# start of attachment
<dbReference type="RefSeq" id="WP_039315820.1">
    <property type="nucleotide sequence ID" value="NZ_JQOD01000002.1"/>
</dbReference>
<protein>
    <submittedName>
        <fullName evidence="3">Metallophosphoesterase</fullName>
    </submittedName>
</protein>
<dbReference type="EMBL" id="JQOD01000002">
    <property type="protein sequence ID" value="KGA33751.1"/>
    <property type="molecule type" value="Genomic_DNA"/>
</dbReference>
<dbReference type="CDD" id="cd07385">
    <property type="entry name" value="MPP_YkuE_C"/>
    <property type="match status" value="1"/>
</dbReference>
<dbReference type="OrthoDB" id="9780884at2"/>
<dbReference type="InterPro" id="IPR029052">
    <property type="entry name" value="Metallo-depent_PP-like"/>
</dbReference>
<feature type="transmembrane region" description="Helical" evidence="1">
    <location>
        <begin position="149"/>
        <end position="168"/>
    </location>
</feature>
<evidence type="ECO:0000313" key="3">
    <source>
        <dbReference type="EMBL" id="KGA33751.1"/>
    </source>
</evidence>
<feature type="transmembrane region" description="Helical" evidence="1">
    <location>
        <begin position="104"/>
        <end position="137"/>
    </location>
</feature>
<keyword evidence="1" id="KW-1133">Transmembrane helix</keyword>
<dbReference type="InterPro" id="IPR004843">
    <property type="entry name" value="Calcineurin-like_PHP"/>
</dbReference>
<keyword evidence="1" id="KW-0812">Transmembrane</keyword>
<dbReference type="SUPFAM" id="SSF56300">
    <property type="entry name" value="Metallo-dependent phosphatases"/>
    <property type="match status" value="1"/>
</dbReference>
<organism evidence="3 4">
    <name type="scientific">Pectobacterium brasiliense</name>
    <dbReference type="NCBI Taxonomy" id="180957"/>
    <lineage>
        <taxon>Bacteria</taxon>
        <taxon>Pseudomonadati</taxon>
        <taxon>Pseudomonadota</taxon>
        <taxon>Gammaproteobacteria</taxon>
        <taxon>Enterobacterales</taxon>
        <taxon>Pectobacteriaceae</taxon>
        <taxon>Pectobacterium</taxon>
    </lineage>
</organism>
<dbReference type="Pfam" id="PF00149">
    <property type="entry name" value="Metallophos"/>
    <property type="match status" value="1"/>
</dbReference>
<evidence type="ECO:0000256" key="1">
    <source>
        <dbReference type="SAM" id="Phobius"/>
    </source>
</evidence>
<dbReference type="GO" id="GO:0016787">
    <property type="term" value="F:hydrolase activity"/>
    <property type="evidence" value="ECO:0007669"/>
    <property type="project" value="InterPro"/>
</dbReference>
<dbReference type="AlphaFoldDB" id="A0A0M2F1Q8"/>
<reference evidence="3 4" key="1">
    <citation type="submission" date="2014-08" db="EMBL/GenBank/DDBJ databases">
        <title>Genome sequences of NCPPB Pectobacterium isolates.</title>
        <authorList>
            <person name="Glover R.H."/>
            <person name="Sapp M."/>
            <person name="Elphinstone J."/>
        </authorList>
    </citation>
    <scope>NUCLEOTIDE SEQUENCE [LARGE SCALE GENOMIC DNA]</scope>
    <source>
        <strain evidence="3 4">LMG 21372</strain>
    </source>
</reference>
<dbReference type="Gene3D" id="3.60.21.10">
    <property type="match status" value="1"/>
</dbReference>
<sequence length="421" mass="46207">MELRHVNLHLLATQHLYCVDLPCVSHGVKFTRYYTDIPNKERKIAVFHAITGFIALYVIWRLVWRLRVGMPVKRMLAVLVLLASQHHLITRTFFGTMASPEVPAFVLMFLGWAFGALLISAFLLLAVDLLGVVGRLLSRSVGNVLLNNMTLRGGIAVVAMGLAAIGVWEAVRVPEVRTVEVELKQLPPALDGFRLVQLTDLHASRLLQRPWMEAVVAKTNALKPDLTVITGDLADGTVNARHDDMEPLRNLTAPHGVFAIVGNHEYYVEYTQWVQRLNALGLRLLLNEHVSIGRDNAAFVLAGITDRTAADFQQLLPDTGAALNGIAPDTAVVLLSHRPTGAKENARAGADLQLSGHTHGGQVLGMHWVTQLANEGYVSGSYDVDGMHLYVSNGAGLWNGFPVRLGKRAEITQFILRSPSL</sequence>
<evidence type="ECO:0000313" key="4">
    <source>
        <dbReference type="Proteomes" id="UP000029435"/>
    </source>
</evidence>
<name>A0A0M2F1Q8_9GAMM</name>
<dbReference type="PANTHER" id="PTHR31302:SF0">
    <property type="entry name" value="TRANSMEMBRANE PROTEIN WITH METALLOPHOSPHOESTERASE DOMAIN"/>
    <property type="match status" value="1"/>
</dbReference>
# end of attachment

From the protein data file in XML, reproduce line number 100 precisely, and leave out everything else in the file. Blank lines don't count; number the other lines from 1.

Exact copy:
    <property type="entry name" value="TRANSMEMBRANE PROTEIN WITH METALLOPHOSPHOESTERASE DOMAIN"/>